In September, we broke the news that Apple, the most valuable corporation in the world, will be purchasing part of its 3D NAND flash chips from the Chinese firm Yangtze Memory Technologies Corp. (YMTC). On the other hand, as a result of the most recent political pressure from the United States government, Apple is said to have terminated all contracts with the Chinese company and will not use their 3D NAND chips in the manufacturing of any of their products, including iPhones, iPads, and Mac computers.
The United States ratcheted tensions with Beijing by adding China’s largest memory chipmaker YMTC and 30 other Chinese organizations to a list of enterprises that United States inspectors have been unable to check. This started a 60-day clock that may trigger far worse sanctions. In addition, the United States Department of Commerce is looking into YMTC to see whether or not it violated Washington’s export rules when it sold semiconductors to the banned Chinese telecoms corporation Huawei Technologies Co Ltd.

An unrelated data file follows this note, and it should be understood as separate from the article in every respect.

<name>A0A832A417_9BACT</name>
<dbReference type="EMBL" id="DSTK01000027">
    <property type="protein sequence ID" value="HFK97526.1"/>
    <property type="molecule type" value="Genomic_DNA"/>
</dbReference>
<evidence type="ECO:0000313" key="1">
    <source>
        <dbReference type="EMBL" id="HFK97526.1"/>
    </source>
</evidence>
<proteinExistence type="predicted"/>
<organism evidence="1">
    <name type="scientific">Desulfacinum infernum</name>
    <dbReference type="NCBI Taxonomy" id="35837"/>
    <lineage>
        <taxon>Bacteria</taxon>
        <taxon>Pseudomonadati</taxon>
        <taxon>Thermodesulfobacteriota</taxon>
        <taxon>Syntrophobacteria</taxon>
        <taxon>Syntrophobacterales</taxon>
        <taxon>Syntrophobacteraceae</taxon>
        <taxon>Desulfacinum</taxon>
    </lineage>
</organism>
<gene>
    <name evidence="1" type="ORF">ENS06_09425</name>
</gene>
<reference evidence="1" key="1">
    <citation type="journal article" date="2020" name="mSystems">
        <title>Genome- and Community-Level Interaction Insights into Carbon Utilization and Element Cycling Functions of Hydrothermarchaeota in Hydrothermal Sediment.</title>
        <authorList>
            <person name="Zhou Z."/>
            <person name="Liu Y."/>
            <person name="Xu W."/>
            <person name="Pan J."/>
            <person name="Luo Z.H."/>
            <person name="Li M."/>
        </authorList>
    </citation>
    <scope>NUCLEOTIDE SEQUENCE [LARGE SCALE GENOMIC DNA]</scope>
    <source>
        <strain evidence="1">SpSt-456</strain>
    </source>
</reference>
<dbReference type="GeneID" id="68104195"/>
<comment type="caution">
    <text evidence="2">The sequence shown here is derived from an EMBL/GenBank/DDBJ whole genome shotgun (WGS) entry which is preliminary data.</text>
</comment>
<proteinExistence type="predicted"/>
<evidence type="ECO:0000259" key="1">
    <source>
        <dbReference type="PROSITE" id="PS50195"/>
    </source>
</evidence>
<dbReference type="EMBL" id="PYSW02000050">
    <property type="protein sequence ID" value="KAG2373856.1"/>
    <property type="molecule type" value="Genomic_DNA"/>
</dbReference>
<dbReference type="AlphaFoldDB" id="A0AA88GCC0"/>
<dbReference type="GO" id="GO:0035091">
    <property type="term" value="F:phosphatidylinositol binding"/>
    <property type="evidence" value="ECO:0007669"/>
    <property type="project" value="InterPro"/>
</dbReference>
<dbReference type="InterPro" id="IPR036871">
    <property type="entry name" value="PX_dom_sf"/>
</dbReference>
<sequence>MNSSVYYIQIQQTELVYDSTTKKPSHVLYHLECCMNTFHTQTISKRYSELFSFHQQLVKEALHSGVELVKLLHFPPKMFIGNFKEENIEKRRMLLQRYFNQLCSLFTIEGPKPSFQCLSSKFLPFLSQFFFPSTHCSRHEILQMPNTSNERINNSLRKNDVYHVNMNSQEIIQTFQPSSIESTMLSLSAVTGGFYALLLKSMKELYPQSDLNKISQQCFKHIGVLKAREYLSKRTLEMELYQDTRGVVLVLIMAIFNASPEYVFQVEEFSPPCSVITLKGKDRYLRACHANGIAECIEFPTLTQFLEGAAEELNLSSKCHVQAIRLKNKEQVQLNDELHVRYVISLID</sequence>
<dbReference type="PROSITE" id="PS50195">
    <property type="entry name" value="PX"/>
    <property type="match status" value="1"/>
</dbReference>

Even though YTMC’s Xstacking 3.0 six-plane design offers triple-level cell storage with I/O speeds of 2400 MT/s, Apple is not going to source any NAND Flash memory since the political relationship between the United States and China is becoming more regulated. However, considering the enormous demand for NAND Flash and the new customers, this may not be a deal breaker for firms. As for Apple, the business has signed contracts with Kioxia, SK Hynix, and Samsung, in addition to other companies, providing a consistent storage supply for the company’s potential strategies.
By shutting off China’s access to specific semiconductor chips manufactured anywhere in the globe using US equipment, the comprehensive set of export limitations that the Biden administration has imposed on China is an attempt to halt Beijing’s technical and military advancements. The restrictions imposed immediately impact customers through higher product prices.
Source: Nikkei Asia